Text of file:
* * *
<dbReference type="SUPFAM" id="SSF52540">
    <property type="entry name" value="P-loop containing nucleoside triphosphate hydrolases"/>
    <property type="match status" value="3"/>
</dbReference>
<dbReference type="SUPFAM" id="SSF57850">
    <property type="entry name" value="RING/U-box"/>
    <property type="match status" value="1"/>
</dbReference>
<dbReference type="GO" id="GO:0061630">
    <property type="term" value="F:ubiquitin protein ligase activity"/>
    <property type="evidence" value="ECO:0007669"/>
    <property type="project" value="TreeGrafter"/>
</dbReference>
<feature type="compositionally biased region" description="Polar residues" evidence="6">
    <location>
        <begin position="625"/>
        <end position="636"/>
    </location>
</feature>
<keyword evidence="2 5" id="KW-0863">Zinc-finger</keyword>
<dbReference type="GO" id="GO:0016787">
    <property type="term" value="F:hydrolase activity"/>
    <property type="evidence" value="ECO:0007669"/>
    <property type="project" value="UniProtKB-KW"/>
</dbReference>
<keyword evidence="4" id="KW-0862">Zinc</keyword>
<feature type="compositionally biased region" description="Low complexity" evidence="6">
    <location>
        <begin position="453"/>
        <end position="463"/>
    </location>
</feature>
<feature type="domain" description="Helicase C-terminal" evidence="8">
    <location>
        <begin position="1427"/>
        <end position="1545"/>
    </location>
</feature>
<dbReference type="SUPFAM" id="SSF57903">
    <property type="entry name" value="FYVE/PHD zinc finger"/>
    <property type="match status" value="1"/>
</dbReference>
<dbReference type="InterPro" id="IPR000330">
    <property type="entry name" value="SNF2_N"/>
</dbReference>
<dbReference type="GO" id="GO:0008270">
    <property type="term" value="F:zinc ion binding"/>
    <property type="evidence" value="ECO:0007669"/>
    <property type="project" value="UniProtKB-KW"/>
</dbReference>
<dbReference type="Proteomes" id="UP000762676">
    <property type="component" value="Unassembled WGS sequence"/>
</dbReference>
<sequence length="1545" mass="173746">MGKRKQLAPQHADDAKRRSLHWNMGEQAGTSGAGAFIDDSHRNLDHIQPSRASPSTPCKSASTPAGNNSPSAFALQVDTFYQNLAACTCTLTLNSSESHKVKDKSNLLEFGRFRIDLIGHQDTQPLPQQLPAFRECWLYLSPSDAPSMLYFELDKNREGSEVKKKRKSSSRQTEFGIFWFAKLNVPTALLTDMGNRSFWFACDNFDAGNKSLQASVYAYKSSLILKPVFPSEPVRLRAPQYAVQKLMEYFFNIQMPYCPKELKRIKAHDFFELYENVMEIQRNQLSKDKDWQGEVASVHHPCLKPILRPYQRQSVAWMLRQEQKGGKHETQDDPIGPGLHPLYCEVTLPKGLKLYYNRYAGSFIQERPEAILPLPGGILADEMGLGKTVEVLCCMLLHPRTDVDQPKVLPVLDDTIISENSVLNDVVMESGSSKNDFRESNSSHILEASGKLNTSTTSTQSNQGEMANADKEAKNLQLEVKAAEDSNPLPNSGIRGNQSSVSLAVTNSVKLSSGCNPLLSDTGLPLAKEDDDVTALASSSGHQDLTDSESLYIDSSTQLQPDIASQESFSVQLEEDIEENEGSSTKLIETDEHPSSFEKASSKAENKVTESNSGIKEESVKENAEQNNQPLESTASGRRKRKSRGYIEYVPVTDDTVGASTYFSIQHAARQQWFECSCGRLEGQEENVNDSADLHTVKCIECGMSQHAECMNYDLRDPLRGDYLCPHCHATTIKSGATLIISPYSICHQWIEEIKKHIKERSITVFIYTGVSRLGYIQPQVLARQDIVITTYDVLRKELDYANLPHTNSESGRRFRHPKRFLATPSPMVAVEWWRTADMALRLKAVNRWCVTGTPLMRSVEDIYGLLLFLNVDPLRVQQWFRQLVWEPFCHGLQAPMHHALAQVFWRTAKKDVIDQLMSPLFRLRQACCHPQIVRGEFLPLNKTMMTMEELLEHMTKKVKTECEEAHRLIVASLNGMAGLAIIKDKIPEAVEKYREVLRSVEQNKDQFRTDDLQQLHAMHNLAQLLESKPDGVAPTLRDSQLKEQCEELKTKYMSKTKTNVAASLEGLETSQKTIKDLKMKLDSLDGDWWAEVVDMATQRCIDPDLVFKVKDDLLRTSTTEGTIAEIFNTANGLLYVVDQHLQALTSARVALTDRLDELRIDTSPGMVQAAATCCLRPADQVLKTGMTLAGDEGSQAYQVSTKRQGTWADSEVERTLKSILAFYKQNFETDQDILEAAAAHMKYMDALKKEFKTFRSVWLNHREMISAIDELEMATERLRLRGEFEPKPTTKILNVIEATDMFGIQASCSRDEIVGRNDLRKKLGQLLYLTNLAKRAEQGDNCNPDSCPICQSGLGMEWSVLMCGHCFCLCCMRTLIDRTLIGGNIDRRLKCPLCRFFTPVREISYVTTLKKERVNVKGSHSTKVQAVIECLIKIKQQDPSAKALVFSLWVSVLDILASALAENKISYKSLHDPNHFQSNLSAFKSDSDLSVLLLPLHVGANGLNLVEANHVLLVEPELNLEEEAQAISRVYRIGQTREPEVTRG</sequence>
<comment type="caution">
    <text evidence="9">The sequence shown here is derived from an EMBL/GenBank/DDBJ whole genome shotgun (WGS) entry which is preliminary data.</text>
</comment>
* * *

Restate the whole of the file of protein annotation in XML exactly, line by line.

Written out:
<dbReference type="SUPFAM" id="SSF52540">
    <property type="entry name" value="P-loop containing nucleoside triphosphate hydrolases"/>
    <property type="match status" value="3"/>
</dbReference>
<dbReference type="SUPFAM" id="SSF57850">
    <property type="entry name" value="RING/U-box"/>
    <property type="match status" value="1"/>
</dbReference>
<dbReference type="GO" id="GO:0061630">
    <property type="term" value="F:ubiquitin protein ligase activity"/>
    <property type="evidence" value="ECO:0007669"/>
    <property type="project" value="TreeGrafter"/>
</dbReference>
<feature type="compositionally biased region" description="Polar residues" evidence="6">
    <location>
        <begin position="625"/>
        <end position="636"/>
    </location>
</feature>
<keyword evidence="2 5" id="KW-0863">Zinc-finger</keyword>
<dbReference type="GO" id="GO:0016787">
    <property type="term" value="F:hydrolase activity"/>
    <property type="evidence" value="ECO:0007669"/>
    <property type="project" value="UniProtKB-KW"/>
</dbReference>
<keyword evidence="4" id="KW-0862">Zinc</keyword>
<feature type="compositionally biased region" description="Low complexity" evidence="6">
    <location>
        <begin position="453"/>
        <end position="463"/>
    </location>
</feature>
<feature type="domain" description="Helicase C-terminal" evidence="8">
    <location>
        <begin position="1427"/>
        <end position="1545"/>
    </location>
</feature>
<dbReference type="SUPFAM" id="SSF57903">
    <property type="entry name" value="FYVE/PHD zinc finger"/>
    <property type="match status" value="1"/>
</dbReference>
<dbReference type="InterPro" id="IPR000330">
    <property type="entry name" value="SNF2_N"/>
</dbReference>
<dbReference type="GO" id="GO:0008270">
    <property type="term" value="F:zinc ion binding"/>
    <property type="evidence" value="ECO:0007669"/>
    <property type="project" value="UniProtKB-KW"/>
</dbReference>
<dbReference type="Proteomes" id="UP000762676">
    <property type="component" value="Unassembled WGS sequence"/>
</dbReference>
<sequence length="1545" mass="173746">MGKRKQLAPQHADDAKRRSLHWNMGEQAGTSGAGAFIDDSHRNLDHIQPSRASPSTPCKSASTPAGNNSPSAFALQVDTFYQNLAACTCTLTLNSSESHKVKDKSNLLEFGRFRIDLIGHQDTQPLPQQLPAFRECWLYLSPSDAPSMLYFELDKNREGSEVKKKRKSSSRQTEFGIFWFAKLNVPTALLTDMGNRSFWFACDNFDAGNKSLQASVYAYKSSLILKPVFPSEPVRLRAPQYAVQKLMEYFFNIQMPYCPKELKRIKAHDFFELYENVMEIQRNQLSKDKDWQGEVASVHHPCLKPILRPYQRQSVAWMLRQEQKGGKHETQDDPIGPGLHPLYCEVTLPKGLKLYYNRYAGSFIQERPEAILPLPGGILADEMGLGKTVEVLCCMLLHPRTDVDQPKVLPVLDDTIISENSVLNDVVMESGSSKNDFRESNSSHILEASGKLNTSTTSTQSNQGEMANADKEAKNLQLEVKAAEDSNPLPNSGIRGNQSSVSLAVTNSVKLSSGCNPLLSDTGLPLAKEDDDVTALASSSGHQDLTDSESLYIDSSTQLQPDIASQESFSVQLEEDIEENEGSSTKLIETDEHPSSFEKASSKAENKVTESNSGIKEESVKENAEQNNQPLESTASGRRKRKSRGYIEYVPVTDDTVGASTYFSIQHAARQQWFECSCGRLEGQEENVNDSADLHTVKCIECGMSQHAECMNYDLRDPLRGDYLCPHCHATTIKSGATLIISPYSICHQWIEEIKKHIKERSITVFIYTGVSRLGYIQPQVLARQDIVITTYDVLRKELDYANLPHTNSESGRRFRHPKRFLATPSPMVAVEWWRTADMALRLKAVNRWCVTGTPLMRSVEDIYGLLLFLNVDPLRVQQWFRQLVWEPFCHGLQAPMHHALAQVFWRTAKKDVIDQLMSPLFRLRQACCHPQIVRGEFLPLNKTMMTMEELLEHMTKKVKTECEEAHRLIVASLNGMAGLAIIKDKIPEAVEKYREVLRSVEQNKDQFRTDDLQQLHAMHNLAQLLESKPDGVAPTLRDSQLKEQCEELKTKYMSKTKTNVAASLEGLETSQKTIKDLKMKLDSLDGDWWAEVVDMATQRCIDPDLVFKVKDDLLRTSTTEGTIAEIFNTANGLLYVVDQHLQALTSARVALTDRLDELRIDTSPGMVQAAATCCLRPADQVLKTGMTLAGDEGSQAYQVSTKRQGTWADSEVERTLKSILAFYKQNFETDQDILEAAAAHMKYMDALKKEFKTFRSVWLNHREMISAIDELEMATERLRLRGEFEPKPTTKILNVIEATDMFGIQASCSRDEIVGRNDLRKKLGQLLYLTNLAKRAEQGDNCNPDSCPICQSGLGMEWSVLMCGHCFCLCCMRTLIDRTLIGGNIDRRLKCPLCRFFTPVREISYVTTLKKERVNVKGSHSTKVQAVIECLIKIKQQDPSAKALVFSLWVSVLDILASALAENKISYKSLHDPNHFQSNLSAFKSDSDLSVLLLPLHVGANGLNLVEANHVLLVEPELNLEEEAQAISRVYRIGQTREPEVTRG</sequence>
<comment type="caution">
    <text evidence="9">The sequence shown here is derived from an EMBL/GenBank/DDBJ whole genome shotgun (WGS) entry which is preliminary data.</text>
</comment>